Medical Uniforms date back from medieval times. Nursing uniforms were based on nuns clothes whereas doctors used the famous "plague costumes" and black "frock" coats from about 15th to early 19th century. In latter half 19th century medical uniforms started to change. Nursing uniforms gradually lost their similarities to religious outfits. Doctors started to use white clothing. With great emphasis on hygiene and sanitation, the idea of personal protective equipment (PPE) started to evolve with William Stewart Halsted introducing the use of rubber gloves in 1889. In the 1960s-1970s it became more usual to wear green and blue `scrubs in order to look for a greater contrast in clothing with the all-white hospital environment. In contemporary times, some specialties even stopped using specific uniforms, while others still use them. At the same time, PPE became more and more important, up to nowadays "plague costume" in the combat of the COVID-19 epidemics.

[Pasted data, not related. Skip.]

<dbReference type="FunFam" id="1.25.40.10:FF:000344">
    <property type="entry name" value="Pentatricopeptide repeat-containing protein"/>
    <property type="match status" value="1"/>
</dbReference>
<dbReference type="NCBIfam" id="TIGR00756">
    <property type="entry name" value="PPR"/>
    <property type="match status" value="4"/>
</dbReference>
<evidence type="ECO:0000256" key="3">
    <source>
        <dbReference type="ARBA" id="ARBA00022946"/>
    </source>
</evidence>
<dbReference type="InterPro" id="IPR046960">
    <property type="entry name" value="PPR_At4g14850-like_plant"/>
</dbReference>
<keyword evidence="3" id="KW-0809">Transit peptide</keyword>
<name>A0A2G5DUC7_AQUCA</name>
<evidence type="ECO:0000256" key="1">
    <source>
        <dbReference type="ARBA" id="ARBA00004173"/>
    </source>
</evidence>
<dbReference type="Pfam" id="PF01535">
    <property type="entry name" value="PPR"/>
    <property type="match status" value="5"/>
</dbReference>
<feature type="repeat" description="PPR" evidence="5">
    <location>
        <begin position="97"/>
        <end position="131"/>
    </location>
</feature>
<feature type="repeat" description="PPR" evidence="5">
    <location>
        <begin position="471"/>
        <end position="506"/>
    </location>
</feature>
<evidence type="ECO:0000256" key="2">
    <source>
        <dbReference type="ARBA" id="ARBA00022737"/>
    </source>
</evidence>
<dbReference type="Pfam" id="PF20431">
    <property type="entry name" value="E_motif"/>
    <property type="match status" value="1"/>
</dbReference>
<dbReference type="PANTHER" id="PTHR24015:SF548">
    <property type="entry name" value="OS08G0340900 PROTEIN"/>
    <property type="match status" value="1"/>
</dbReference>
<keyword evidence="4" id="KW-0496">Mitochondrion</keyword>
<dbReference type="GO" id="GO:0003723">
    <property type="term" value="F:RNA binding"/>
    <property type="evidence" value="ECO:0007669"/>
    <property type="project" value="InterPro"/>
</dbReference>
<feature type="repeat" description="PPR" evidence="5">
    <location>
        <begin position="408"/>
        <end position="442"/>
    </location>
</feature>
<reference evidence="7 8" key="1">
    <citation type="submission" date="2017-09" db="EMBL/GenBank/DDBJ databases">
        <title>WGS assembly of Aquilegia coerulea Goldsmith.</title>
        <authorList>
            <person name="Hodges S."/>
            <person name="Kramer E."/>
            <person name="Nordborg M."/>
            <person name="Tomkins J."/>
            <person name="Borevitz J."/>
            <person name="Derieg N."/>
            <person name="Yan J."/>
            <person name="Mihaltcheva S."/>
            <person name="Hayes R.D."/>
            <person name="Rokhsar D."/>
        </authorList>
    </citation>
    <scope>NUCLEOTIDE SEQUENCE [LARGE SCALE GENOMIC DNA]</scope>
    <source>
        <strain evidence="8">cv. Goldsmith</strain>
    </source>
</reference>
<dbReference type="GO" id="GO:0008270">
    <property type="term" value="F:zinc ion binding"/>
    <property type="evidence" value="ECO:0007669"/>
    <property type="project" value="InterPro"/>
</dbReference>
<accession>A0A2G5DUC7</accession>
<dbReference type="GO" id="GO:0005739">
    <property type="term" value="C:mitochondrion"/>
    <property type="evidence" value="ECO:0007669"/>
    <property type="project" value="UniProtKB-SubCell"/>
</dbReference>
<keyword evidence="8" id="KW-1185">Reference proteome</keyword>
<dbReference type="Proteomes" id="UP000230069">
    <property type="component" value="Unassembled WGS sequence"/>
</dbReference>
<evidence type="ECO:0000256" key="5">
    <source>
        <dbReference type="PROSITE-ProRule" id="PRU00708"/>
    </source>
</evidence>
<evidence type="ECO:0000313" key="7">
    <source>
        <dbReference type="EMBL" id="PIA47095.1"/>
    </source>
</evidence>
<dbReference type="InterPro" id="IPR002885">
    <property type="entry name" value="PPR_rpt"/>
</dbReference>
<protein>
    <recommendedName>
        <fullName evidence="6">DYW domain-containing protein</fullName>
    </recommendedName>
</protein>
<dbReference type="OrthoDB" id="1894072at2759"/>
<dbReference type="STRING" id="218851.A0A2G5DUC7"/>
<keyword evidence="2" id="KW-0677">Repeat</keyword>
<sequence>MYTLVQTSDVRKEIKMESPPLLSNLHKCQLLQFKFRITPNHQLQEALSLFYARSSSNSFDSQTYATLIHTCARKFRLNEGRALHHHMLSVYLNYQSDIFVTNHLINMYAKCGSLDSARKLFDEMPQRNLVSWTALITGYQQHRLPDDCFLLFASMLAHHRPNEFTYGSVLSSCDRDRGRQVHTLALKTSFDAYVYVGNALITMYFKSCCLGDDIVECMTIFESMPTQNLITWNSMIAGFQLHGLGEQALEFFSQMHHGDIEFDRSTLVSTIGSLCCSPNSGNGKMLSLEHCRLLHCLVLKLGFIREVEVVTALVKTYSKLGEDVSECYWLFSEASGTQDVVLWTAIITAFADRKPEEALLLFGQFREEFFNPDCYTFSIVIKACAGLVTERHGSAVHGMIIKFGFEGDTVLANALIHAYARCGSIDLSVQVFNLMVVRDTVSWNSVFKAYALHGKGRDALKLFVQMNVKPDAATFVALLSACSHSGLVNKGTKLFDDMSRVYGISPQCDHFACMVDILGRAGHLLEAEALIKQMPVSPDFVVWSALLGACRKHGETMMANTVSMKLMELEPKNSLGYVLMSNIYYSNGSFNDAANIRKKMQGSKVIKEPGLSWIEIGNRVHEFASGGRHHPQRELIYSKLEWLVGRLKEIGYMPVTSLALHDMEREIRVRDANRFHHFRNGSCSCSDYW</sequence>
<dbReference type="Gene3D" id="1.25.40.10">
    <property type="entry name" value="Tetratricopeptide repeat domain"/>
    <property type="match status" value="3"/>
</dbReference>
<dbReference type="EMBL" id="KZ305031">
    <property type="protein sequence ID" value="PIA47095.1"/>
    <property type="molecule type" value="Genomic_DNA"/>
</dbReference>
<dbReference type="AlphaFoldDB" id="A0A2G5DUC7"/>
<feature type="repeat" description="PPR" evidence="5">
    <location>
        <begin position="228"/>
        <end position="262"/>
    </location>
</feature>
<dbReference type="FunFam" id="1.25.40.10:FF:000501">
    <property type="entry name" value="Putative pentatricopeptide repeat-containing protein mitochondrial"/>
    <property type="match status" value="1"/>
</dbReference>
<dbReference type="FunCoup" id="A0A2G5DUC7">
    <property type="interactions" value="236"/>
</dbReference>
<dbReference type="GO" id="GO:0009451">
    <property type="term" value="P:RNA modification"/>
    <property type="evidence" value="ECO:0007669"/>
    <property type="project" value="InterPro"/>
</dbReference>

Subject(s)
Coronavirus Infections/prevention & control , Pandemics/prevention & control , Pneumonia, Viral/prevention & control , Protective Clothing/history , History, 16th Century , History, 17th Century , History, 18th Century , History, 19th Century , History, 20th Century , History, 21st Century , History, Ancient , History, Medieval , Humans
18.
Eur J Health Econ ; 21(6): 817-823, 2020 Aug.
Article in English | MEDLINE | ID: covidwho-526726

ABSTRACT